There’s no denying we are all partial to a good piece of marketing and it’s this time of year that we become even more receptive to it. When November strikes, we collectively anticipate the arrival of the new season’s Christmas campaigns and eagerly await the most famous one of all: the mighty John Lewis/Waitrose ad (don’t fight me on this, it’s the queen of all campaigns). With 2020 being rudely invaded by a global pandemic, there was no doubt that the adverts this year were a welcome arrival to our TV screens, as I think we can all agree we need some light-hearted happiness to see us through the rest of the year.
Here’s my take on this year’s selection:
When the JL advert dropped, it seemed as though the world stopped for a couple of minutes as we all watched the most intently anticipated campaign of the year. The campaign took a wholly different tone this time, focussing on a more wide-spread, community rhetoric rather than having one protagonist’s story to follow. What was even better was the lack of “hard selling” and that the main character that they wouldn’t have to inevitably turn into merchandise. The focus was on community and doing helpful, kind things for others to spread love throughout our networks. A touching and ever so apt nod to the sentiment this year, this campaign is a welcome change to the character-turned-fluffy toy theme that underpinned the John Lewis campaigns over the last few years. 8/10
Sainsbury’s brought out not just one, but three different Christmas adverts as part of their festive campaign. Each advert draws on the importance of family and nostalgic memories, using home videos to bring warmth and character to the campaign. Despite the unnecessary and racist backlash against the Part 1: Gravy Song video, the campaign does a wonderful job of reminding us that Christmas is a time for reflection, memories and most importantly, family. 8/10
This campaign certainly succeeded in tugging on my heartstrings, as it focusses on the technology-obsessed people that we are all becoming; most notably, our children. It serves as a reminder that nothing beats taking part in Christmas rituals and that things such as computer screens and air pods should not act as deterrents to uphold such fun, festive activities with the family. It reminds us to listen to our inner child, to indulge in the things that really matter and to put smiles on other people’s faces. 9/10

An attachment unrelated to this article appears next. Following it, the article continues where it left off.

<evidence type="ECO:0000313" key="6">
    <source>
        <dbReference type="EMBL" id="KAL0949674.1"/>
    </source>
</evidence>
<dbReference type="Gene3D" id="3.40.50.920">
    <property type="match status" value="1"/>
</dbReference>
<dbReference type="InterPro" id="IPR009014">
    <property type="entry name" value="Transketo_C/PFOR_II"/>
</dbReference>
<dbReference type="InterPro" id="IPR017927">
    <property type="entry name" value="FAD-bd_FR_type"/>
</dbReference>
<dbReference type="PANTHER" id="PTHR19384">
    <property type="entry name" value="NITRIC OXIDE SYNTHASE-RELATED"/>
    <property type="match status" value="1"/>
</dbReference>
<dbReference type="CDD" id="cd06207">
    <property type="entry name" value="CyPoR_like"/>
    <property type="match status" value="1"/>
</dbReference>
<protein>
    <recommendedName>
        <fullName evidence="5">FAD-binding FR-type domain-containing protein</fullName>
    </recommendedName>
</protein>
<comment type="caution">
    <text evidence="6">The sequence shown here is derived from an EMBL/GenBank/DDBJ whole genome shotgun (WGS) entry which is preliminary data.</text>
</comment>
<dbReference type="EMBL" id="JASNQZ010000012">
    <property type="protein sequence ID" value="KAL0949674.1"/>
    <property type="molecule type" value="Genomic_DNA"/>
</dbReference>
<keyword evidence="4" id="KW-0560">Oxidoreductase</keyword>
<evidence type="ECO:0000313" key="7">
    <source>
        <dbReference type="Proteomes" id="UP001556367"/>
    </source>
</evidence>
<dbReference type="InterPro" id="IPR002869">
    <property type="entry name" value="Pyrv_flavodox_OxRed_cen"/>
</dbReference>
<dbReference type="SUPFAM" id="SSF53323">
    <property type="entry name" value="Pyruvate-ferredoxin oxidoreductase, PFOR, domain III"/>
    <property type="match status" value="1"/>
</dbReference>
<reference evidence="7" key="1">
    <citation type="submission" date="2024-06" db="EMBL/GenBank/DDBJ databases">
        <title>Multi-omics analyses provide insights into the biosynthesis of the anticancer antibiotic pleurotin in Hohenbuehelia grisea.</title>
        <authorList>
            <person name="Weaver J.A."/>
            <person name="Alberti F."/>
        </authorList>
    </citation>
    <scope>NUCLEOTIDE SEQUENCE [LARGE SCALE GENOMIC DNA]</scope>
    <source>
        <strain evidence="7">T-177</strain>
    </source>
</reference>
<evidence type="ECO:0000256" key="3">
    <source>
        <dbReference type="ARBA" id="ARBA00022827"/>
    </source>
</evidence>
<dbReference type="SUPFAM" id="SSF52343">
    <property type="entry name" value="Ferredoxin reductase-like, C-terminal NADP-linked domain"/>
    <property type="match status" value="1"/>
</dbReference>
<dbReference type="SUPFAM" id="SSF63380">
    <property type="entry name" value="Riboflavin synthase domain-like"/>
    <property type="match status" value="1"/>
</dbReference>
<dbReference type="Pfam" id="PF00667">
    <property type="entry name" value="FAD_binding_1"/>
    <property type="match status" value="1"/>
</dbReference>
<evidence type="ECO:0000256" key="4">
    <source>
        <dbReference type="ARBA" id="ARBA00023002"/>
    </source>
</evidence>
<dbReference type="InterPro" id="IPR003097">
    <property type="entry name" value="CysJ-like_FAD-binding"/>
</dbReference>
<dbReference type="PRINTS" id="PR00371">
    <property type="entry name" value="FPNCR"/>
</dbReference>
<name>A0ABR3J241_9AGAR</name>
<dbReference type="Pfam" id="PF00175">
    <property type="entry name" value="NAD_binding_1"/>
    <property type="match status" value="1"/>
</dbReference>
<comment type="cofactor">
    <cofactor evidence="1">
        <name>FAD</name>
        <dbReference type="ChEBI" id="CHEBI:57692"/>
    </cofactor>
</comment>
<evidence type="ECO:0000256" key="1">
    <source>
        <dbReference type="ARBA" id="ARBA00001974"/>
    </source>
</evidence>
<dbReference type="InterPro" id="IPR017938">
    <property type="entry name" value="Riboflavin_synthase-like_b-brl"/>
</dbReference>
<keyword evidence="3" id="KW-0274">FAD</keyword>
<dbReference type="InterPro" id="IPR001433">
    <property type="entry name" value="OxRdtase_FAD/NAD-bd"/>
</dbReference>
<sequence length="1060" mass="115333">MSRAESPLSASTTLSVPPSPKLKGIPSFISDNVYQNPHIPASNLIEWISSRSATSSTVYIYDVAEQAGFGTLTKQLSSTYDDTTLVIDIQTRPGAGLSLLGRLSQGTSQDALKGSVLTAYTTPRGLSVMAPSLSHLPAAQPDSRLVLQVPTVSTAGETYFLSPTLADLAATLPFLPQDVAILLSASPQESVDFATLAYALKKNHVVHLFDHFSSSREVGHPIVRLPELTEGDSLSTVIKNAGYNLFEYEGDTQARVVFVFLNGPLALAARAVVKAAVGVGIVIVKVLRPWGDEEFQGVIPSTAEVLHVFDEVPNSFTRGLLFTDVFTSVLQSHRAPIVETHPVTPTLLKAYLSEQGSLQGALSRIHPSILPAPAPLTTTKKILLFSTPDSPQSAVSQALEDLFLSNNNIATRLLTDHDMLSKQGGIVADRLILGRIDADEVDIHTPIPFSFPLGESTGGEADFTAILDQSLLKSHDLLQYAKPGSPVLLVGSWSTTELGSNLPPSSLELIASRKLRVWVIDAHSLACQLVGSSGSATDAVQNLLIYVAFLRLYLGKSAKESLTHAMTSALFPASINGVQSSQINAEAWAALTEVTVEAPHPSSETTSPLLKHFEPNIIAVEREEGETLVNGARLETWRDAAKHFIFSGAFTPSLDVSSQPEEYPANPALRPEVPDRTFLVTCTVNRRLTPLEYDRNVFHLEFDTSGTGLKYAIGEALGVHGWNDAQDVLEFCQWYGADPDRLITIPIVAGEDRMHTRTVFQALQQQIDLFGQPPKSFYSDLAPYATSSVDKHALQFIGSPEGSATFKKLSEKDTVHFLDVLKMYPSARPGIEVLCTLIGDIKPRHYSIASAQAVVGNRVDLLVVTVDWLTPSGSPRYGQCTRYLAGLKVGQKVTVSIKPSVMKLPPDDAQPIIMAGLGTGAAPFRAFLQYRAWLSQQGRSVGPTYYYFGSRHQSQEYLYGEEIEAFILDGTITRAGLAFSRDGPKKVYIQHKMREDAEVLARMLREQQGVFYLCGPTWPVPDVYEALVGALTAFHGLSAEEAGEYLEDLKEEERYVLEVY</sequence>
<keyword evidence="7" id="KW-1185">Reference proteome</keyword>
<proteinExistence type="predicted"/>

There is a similar theme occurring throughout all of these Christmas ads: family. Disney has jumped onto the bandwagon and emphasised the importance of doing something kind for a loved one this Christmas, because ultimately, if we don’t have kindness, we have nothing. 7/10
If cartoon carrots are your thing, this advert will be right up your alley. Although a good ad, again demonstrating the importance of family, it doesn’t quite pull on the heartstrings as strongly as some of the others do. 6/10
Filmed by an Oscar-winning director, this advert is as classy and high-spec as they come. It tells the story of a father who makes it his mission to deliver his daughter’s Christmas letter to the North Pole. After getting stranded at sea, he stops at nothing (and I mean nothing – he scales a cliff face for goodness sake), to get her letter delivered safely, only to find Santa’s house is closed. A Coca-Cola truck fortuitously rocks up and transports him back home – all is not lost, he needn’t go through that journey again. The coke truck drops him off at what we can only assume is home and, as he climbs down from the truck, the driver hands over his daughter’s letter as if he’d forgotten it. The father opens the letter, and reads “Dear Santa, Please bring Daddy home for Christmas”. I’m not crying, you are. 8/10